Alumna is Assistant Director for Smash-Hit at Children’s Theatre Company

Holiday favorite, filled with music and Seussian rhymes

Leah Jensen ’17, a theatre art major, is assistant director for the Children’s Theatre Company’s production of Dr. Seuss’s “How the Grinch Stole Christmas.”

“This is one of the most fantastic shows I have ever done,” Jensen said. “‘How the Grinch Stole Christmas’ is a beloved holiday story and has resonated with us since it was first published in 1957.”

“The world that Dr. Seuss has created is colorful and zany; you can’t help but be captivated by it,” she added. “The staff at CTC that work in the shops are masters at bringing it to life. Every detail down to ornaments on the tree are so beautifully made and makes us (the audience) feel as if we really are in Whoville. This show lets us step into the excitement and joy that Christmas brings. The Whos have nothing but love for each other. Whereas, the Grinch hates the whole thing and all the Whos. As we go on this journey with him we see his hate be broken by the voices of young people, which is such a powerful and true message.”

In her role, Jensen supports the director, Peter Brosius, in the rehearsal process. She takes notes in rehearsal, and also does outside research and offers staging suggestions.

Off stage, Jensen is also a teaching artist for CTC, where she teaches theatre skills to students of all ages. She also teaches at Lyric Arts, another theatre in the northern suburbs of the Twin Cities (Anoka, Minn.). She said the skills she teaches include performance, story-building, teamwork, and most importantly unlocking imaginations. “I love giving students these tools because it is something that they can carry with them as they get older.”

Jensen’s previous directing credits include “The Sound of Music” (Off Broadway Musical Theatre), “A Doll's House,” “Frankenstein 1930,” and “Medea” (East Ridge High School). 

Jensen said she grew up with the theatre. Both of her parents work in theatre (and were theatre majors at Concordia) so she really grew up in the business. “I had thought about other careers but always came back to theatre. What really sealed the deal for me was when I was 13, I was in the ensemble for ‘Ramona Quimby’ at CTC. I loved being in the rehearsal room and bringing joy to audiences from all over the region. However, it was at Concordia where I found my love of directing.”

“The great thing about the theatre program at Concordia is that I was able to gain skills in a diverse set of roles in the theatre,” she said. “In the beginning I did some acting. My one main season role was the Sexton in ‘Much Ado about Nothing,’ but I primarily worked in the costume shop and was the wardrobe supervisor for many shows. I was stage manager for ‘Perfect Arrangement’ (which to this day is still one of my favorite shows I’ve ever done). My senior year I directed ‘Iphigenia at Aulis’ as part of my senior thesis project and I assistant directed ‘Secret in the Wings’ with Dr. David Wintersteen, professor and director of theatre.”

Jensen said she was able to learn from multiple perspectives and gain skills in different fields of study at Concordia. “As a director, you must be able to see the entire show from how the underscoring in a scene affects the mood to how a set piece moves on stage. Concordia helped me learn how to work with everyone at the table and see the whole stage.”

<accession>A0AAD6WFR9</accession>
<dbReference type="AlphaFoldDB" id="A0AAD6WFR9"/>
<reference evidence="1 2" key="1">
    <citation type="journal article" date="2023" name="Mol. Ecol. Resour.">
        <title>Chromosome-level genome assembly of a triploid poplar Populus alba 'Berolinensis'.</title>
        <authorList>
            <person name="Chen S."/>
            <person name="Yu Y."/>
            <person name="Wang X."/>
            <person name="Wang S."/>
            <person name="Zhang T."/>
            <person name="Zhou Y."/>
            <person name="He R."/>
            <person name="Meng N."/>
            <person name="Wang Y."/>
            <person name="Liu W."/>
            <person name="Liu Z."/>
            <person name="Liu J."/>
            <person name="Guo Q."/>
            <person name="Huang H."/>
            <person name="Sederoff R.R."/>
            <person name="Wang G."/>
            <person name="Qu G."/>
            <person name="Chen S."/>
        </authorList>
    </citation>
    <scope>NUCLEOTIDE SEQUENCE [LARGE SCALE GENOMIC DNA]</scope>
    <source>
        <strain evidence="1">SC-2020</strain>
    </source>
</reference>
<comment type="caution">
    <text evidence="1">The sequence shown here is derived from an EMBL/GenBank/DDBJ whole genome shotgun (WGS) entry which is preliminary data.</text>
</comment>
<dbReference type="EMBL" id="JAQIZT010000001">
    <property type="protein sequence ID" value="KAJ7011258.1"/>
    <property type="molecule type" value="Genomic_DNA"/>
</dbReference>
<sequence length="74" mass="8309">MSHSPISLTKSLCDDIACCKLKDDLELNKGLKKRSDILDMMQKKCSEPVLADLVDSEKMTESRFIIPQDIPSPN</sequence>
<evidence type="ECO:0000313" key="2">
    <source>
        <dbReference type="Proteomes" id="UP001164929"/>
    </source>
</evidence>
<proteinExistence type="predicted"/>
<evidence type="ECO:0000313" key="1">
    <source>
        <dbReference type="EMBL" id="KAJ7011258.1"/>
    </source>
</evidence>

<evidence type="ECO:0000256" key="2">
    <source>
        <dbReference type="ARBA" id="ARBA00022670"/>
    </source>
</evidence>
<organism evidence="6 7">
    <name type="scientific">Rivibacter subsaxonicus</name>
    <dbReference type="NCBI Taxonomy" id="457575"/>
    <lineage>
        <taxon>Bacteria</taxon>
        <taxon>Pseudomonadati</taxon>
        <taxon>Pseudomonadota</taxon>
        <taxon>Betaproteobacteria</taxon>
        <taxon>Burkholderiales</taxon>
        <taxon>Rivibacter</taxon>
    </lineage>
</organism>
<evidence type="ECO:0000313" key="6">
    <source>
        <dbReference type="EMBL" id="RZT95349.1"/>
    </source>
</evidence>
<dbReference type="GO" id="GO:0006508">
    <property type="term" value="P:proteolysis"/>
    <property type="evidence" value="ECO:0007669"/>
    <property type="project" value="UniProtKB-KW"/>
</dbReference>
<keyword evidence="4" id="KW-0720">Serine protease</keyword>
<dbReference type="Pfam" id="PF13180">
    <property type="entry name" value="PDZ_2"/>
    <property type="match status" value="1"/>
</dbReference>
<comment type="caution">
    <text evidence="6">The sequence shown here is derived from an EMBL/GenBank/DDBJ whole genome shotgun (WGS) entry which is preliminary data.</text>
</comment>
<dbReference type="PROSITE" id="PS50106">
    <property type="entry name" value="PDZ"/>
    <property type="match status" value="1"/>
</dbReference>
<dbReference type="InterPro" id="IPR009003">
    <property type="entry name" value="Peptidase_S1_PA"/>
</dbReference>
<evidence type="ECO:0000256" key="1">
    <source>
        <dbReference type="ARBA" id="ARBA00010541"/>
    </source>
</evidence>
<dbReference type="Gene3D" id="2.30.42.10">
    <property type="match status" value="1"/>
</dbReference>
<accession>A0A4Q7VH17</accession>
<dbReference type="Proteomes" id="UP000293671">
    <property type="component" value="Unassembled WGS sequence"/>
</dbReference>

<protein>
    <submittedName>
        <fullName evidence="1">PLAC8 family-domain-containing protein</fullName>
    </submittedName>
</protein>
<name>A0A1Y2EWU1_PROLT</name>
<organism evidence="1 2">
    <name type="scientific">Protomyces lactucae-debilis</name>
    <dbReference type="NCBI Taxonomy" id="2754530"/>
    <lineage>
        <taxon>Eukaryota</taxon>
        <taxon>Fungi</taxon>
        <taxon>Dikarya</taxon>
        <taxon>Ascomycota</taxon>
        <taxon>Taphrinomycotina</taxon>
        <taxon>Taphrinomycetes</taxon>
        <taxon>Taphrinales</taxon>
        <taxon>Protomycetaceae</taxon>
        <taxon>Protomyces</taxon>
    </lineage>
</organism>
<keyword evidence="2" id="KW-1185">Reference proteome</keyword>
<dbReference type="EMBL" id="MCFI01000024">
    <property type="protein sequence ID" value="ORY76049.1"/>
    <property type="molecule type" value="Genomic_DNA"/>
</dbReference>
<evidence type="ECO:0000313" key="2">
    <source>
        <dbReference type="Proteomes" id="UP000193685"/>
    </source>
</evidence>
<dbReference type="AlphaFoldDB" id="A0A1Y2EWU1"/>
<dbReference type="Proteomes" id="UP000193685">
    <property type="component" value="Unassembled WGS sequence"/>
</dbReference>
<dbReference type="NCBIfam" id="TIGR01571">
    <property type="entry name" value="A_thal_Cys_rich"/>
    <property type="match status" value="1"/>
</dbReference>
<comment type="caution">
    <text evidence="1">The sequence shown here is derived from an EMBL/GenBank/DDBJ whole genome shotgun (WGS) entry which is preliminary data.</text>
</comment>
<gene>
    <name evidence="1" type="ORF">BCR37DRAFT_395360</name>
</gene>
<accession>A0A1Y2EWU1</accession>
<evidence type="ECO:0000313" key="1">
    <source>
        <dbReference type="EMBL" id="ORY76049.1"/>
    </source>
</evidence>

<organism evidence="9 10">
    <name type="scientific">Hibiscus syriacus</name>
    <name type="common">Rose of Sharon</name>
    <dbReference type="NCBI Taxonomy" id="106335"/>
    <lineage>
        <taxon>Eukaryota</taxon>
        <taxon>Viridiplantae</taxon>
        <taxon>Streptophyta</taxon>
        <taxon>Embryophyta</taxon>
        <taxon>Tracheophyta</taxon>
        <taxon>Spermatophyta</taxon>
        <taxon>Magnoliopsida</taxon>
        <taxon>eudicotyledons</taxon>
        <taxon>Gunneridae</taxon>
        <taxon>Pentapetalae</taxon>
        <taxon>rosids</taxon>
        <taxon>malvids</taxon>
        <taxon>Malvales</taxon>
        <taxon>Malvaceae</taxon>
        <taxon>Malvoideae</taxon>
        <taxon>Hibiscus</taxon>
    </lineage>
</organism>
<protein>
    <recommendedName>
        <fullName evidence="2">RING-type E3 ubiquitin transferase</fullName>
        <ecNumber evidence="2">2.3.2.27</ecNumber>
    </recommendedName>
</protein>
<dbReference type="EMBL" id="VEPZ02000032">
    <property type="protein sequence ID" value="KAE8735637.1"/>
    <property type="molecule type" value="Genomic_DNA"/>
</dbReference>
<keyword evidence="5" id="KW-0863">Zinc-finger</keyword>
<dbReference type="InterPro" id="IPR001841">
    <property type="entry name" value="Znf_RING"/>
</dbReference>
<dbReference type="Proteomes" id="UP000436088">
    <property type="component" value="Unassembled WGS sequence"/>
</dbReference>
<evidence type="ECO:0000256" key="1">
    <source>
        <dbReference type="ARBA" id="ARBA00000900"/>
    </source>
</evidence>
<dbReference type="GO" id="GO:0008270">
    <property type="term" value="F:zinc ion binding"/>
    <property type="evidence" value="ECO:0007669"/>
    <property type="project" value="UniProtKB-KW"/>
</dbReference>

She also loved being in the choir and being a part of the Concordia Christmas concerts. Now that she’s working on a Christmas show, it reminds her of the joy and connection of holiday traditions. 

“There are some choral moments in ‘Grinch’ that bring me back to those concerts and the people I sang with.”

“As young artists, looking to the future outside of academia is terrifying,” Jensen said. “The biggest lesson I’ve learned outside of Concordia is that only you can define what success means for you and to allow yourself to be flexible in that definition. A lot of folks believe that working on Broadway is the only way to be successful in theatre. It is definitely one version of success, but it isn’t that exclusive. I might be biased, but I believe every place on the planet needs theatre people. Theatre people are resourceful, empathetic, and imaginative. Having theatre in a community makes it better. So, if your version of success is going back to your high school and running the theatre program that is awesome. You are making an impact with your art and dare I say it, you are ‘BREWing.’”

Children’s Theatre Company is the nation’s largest and most acclaimed theatre for young people and serves a multigenerational audience. It creates theatre experiences that educate, challenge, and inspire more than 250,000 people annually. CTC’s engagement and learning programs annually serve more than 93,000 young people and their communities through Theatre Arts Training, student matinees, and early childhood arts education programs.

This is the 11th time CTC has produced this show about “a miserly and miserable, ever-so-cantankerous Grinch who has observed the despicable Christmas joy of the Whos with disdain, from a distance, for decades.”

“How the Grinch Stole Christmas!” runs Nov. 7 through Jan. 7, 2024, at the CTC’S UnitedHealth Group Stage in South Minneapolis. Tickets start at $15 and are available at or by calling the ticket office at 612.874.0400.

“If you are in the cities this holiday season, make it a point to see ‘Grinch,’” Jensen added. “It is a wonderful story that embodies the Christmas spirit and it is super fun! Not to mention, there is a number of Cobber connections involved in the show and at the theatre.”